9:55p.m.: Gingrich and Romney fighting over Gingrich's lucrative consulting career:
9:52p.m.: "Governor Romney, How do you win the war in Afghanistan without talking to the Taliban?" "By beating them." Oh, beating them! Why didn't we think of that 10 years ago?
9:48p.m.: Gingrich finally gets his applause by saying Fidel Castro will go to hell. "I don’t think Fidel is going to meet maker. He’s going to the other place."
9:45p.m.: Newt is better when he can fight someone who can't fight back -- the moderators -- and when he's got people cheering him on. We can't hear rowdy audience members this time (nor can we see them dressed like George Washington). The conventional wisdom (on Twitter) seems to be that by attacking Gingrich on influence peddling on health care when he was a "consultant." That forced Gingrich to go into a long explanation of his record as a private citizen and then passionately defend Medicare Part D, which pays for prescription drugs, and government-sponsored enterprises, like some utilities and yes, Freddie Mac. But maybe Gingrich was making the case that he actually believes in things. Romney is not so convincing on that score.
9:34p.m.: Gingrich listens to Romney attack him as a lobbyist. Can you spot the moment when he decides he's got this?
I'd say photo No. 4, but you could make the case for No. 3.
9:23p.m.: It's fun to watch Romney talk about his taxes.
9:21p.m.: Yes! A hint of what might be in Romney's taxes: "I pay all the taxes owed. And not a penny more. I don't think we want someone running for president who pays more taxes than he owes."
9:17p.m: Paul again asked whether he's running as a third-party candidate. "If Gingrich is the nominee, will you go your own way?" Williams asks. "Well I've done a lot of that in my lifetime," Paul says.
9:14p.m.: Finally in these debates, we get a reference to George W. Bush! When asked whether he can win -- given he was destroyed in 2006 -- Santorum says, hey, lots of other guys lost that year! Plus, Santorum says, he was working with the president on Iraq and Social Security, and he had a really low approval rating.
9:10p.m.: "First of all, he may have been a good financier, but he's a terrible historian." That's a harsh put-down in Newt-world. What about in everyone else's world?
9:08p.m.: Romney looks unhappy from minute one:
9:05p.m.: One of the questions before the debate was whether Gingrich would attack the media as he has so successfully in earlier debates. He does take on moderator Brian Williams, but more subtly tonight, saying that when he was speaker he passed four consecutive balanced budgets. "The only time in your lifetime, Brian, that we've had four consecutive balanced budgets."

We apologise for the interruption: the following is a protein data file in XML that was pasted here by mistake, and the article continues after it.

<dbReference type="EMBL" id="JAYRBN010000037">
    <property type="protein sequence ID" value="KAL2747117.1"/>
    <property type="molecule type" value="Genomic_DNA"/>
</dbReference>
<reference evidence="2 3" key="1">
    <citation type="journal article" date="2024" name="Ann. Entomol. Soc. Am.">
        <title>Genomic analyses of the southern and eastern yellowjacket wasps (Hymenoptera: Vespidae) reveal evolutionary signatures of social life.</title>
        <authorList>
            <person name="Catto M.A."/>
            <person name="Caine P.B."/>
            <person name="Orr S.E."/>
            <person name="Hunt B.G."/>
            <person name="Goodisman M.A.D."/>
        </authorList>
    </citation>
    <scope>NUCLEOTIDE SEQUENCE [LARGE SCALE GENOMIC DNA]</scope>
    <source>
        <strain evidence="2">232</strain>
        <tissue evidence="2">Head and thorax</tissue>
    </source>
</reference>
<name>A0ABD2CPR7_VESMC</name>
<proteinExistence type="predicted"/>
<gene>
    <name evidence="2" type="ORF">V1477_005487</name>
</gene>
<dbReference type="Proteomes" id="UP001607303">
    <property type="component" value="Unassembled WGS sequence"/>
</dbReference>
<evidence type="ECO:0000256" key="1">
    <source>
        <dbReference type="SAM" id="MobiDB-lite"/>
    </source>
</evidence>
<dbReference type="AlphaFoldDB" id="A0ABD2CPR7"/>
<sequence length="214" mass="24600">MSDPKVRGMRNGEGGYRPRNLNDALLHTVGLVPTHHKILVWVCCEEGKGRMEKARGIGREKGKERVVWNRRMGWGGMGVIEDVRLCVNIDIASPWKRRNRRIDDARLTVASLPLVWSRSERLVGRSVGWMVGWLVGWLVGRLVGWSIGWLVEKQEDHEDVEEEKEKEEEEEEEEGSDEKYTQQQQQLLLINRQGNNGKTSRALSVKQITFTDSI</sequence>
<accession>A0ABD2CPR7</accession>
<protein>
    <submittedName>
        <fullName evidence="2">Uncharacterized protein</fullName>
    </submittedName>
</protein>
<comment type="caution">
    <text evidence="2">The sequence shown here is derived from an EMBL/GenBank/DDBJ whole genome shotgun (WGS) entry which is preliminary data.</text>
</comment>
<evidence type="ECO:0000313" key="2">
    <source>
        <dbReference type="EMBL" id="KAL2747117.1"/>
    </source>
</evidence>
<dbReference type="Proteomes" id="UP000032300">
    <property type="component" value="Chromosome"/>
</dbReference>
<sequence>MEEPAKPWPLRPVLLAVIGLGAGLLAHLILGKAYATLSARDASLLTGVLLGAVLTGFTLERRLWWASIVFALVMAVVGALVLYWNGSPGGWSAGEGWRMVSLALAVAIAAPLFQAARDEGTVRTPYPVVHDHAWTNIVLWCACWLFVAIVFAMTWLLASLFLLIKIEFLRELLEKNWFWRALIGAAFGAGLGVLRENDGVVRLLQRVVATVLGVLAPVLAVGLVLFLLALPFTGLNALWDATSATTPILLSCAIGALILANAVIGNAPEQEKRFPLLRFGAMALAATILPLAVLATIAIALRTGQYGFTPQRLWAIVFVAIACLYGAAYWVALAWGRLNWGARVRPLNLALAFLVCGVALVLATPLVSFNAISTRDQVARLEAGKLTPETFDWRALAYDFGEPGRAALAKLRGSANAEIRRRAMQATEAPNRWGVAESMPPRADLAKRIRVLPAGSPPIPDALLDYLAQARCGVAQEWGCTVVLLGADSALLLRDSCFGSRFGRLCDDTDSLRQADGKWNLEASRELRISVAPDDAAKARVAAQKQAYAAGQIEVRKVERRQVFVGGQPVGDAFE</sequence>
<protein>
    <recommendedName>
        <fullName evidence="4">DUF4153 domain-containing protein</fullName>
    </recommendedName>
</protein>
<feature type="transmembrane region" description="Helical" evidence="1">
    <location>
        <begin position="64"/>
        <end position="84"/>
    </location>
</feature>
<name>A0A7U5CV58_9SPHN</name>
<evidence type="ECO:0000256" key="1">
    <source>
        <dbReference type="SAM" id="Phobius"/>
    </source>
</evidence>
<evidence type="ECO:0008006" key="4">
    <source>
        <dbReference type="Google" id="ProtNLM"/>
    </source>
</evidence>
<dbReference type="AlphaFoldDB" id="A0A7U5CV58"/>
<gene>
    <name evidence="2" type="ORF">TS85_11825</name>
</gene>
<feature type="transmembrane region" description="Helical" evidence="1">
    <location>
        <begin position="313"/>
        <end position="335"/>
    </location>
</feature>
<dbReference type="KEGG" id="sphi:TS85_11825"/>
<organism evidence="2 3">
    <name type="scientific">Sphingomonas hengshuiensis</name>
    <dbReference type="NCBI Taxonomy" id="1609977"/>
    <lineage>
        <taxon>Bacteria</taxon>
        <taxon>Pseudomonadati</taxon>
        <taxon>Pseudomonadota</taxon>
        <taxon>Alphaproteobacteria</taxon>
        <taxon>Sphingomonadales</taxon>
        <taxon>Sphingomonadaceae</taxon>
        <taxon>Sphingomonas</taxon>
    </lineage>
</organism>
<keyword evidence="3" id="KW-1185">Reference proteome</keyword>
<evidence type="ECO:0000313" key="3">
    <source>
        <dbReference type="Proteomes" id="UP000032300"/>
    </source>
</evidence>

8:53p.m.: Gallup's daily tracking poll finds Gingrich now nearly tied with Romney. A week ago, Romney was ahead, with 37 percent of voters' support to Gingrich's 14 percent. Two new robo-polls find Gingrich ahead of Romney in Florida by more than 8 percentage points. Last week, pollsters in the state were predicting Romney could win with more than 50 percent of the vote.
8:43p.m.: "My channel guide says Fear Factor is on NBC at 9, so I guess they decided to name this debate," Balloon Juice's John Cole tweets.
8:33p.m.: Miriam Adelson will give $5 million to Winning Our Future, the pro-Gingrich superPAC (not to be confused with Restore Our Future, the pro-Romney superPAC), The New York Times' Nicholas Confessore reports. She's the wife of Sheldon Adelson, the casino magnate who gave Gingrich's PAC $5 million earlier this year, which allowed the group to air a whole bunch of ads attacking Romney for his business career.
Florida is a much more expensive state to air ads in because it's big and has pleasant weather, so tons of people actually want to live there, unlike certain other early voting states. It has some of the biggest media markets in the U.S., and there was some speculation about whether Gingrich would be able to compete with the well-financed Romney's airtime. This donation will help.
8:22p.m.: Certain liveblogs engage in debate "drinking games," in which participants take a shot every time the candidate says something like "anchor baby" or "freedom." The Atlantic Wire does not sanction these games. That is because because if you ever actually play this game with friends -- as opposed to pretending to while you blog alone in your sweatpants -- everyone starts talking and you can't hear the candidates say ridiculous things. And on a deeper level, these "games" try to make debates "fun" for people who would not normally like them. This is impossible. Either you are a normal person, or you are a sicko who enjoys watching our elected officials make the case against democracy on live TV. Normal cannot be converted to sicko with a few shots of Jim Beam.
8:15p.m.: Just before the last debate, Gingrich posted his tax return from last year online. Tonight, he's posted his 2006 contract with Freddie Mac. The Gingrich Group's press release says it shows he did no lobbying.
This article is from the archive of our partner The Wire.